The role of regular patching and updates goes beyond beneficial security enhancements and includes improved functionality over time, as well as optimised system stability.

    The Risk of Disruption (& Business Continuity)

    It can all depend on where you run mission critical workloads, but unmanaged EoS software can result in business disruption, where everything from employee productivity stats to customer satisfaction can be negatively influenced.

    Unplanned EoS increases the likelihood of unexpected system downtime and failures, including software compatibility issues. Foreboding downtime risks can mean that a business’s critical systems unexpectedly stall, causing lost revenue. Whereas proactivity in EoS planning means circumventing costly disruption, so that operations can focus on delivering high quality products and services into their markets.

    The Security Problem with EoS

    Ongoing, regular patching and updates are the cornerstone of effective, secure software systems. When a product becomes unsupported and is no longer eligible for crucial security patches, the risk of an emerging threat grows. Malicious threat actors prey on system vulnerabilities that are present in legacy products.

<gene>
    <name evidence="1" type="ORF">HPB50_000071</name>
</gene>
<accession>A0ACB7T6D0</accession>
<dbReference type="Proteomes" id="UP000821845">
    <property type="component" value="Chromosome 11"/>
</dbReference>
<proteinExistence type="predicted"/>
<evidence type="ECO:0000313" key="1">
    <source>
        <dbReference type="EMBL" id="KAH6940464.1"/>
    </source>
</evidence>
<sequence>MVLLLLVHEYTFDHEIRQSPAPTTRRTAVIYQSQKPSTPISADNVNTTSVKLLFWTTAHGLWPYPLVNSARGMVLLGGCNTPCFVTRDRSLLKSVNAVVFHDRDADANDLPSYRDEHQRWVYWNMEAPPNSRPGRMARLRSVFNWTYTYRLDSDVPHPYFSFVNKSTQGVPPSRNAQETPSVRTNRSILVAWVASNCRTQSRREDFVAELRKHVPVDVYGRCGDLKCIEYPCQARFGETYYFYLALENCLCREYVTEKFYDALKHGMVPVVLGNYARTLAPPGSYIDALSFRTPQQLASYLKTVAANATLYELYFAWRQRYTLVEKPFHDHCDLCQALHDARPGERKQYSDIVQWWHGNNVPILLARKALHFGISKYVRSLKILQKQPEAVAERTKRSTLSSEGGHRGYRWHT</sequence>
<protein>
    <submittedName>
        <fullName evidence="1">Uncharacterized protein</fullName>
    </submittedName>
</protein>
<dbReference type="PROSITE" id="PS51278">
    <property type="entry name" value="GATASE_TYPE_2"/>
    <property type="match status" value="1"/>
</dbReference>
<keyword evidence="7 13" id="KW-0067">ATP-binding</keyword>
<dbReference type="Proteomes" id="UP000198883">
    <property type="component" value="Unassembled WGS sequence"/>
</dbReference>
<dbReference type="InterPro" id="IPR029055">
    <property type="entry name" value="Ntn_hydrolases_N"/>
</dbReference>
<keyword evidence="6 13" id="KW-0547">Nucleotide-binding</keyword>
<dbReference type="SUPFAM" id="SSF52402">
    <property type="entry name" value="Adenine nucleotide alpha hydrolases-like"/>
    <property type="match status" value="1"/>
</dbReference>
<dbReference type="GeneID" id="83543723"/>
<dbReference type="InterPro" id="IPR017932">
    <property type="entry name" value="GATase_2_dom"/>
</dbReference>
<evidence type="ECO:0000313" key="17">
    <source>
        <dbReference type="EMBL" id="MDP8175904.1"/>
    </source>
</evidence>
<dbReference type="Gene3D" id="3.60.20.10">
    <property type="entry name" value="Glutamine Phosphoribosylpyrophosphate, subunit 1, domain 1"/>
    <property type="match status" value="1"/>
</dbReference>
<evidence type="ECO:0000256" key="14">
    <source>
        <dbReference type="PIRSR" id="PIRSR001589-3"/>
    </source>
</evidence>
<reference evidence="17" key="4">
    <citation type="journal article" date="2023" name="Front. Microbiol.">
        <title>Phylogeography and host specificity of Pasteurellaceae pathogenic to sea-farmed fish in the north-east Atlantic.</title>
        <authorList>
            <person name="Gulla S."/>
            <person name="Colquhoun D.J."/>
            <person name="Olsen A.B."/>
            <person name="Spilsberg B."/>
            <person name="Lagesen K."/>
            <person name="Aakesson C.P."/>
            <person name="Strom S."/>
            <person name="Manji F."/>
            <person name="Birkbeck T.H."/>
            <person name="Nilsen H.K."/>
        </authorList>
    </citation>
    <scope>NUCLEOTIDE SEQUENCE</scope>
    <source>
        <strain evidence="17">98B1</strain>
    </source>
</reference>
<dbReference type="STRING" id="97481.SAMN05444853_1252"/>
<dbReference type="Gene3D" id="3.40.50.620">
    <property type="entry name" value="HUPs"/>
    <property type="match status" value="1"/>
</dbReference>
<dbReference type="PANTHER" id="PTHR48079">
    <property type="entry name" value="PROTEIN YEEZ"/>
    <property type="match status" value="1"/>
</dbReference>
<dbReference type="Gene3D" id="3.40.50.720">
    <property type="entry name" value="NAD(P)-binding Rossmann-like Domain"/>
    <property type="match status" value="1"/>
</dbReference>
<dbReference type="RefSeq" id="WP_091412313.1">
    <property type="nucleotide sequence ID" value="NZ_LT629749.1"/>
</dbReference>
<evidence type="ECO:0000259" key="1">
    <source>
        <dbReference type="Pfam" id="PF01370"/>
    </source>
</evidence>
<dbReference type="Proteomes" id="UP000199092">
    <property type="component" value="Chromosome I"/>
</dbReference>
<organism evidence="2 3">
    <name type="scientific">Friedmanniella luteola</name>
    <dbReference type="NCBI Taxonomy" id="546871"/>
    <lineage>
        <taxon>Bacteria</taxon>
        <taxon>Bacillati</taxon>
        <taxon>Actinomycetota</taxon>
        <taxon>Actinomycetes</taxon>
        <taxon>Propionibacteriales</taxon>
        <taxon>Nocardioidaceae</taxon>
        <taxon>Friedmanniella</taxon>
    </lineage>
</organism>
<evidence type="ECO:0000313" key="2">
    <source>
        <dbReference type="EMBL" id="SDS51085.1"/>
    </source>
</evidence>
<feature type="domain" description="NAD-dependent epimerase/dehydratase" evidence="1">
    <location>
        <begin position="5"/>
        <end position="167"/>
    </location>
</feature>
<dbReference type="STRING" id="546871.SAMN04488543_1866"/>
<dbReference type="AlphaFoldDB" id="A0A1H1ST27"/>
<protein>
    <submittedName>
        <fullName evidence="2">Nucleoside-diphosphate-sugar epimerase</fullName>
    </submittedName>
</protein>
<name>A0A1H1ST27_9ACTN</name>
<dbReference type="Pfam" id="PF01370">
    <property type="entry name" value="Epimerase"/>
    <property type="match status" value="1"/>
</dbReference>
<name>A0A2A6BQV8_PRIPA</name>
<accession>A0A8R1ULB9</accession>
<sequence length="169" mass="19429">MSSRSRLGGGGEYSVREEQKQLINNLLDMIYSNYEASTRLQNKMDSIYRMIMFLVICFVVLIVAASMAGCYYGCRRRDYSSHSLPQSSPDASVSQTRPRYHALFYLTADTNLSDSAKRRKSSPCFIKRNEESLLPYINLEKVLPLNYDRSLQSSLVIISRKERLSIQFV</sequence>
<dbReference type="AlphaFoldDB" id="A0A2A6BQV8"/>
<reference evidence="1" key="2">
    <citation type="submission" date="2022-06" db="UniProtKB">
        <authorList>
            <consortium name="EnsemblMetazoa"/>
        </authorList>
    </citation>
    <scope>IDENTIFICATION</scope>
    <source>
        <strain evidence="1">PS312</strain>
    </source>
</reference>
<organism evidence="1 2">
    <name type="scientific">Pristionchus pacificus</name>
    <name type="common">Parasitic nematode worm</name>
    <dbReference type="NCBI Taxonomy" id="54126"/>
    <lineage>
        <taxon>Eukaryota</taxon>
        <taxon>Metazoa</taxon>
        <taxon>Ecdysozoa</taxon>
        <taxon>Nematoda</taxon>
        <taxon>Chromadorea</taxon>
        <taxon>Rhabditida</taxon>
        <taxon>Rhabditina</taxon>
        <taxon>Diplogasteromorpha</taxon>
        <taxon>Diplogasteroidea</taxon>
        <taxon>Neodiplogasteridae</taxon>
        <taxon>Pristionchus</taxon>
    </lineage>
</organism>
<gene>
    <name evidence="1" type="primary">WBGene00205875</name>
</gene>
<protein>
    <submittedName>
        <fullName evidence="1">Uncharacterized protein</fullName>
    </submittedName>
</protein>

Managing EoS can be seen as a kind of security control or measure, mitigating the chances of a data breach or compromise, or even unauthorised access.

    Key Dates to Remember

    Windows Server 2012 EOS Dates

    CSI’s Guidance for Windows Server 2012 Users

    EoS planning for Windows Server 2012 can be hugely daunting with the associated security and performance risks as this legacy product becomes discontinued in the market. For Microsoft users unsure about their next step, get in touch today for no-obligation chat with one of our Azure experts.

    CSI has mapped out options to ensure your systems remain secure and performant into the future.

    About the author

    Mike Bellido

    Lead Public Cloud Architect

    Mike is CSI’s Lead Public Cloud Architect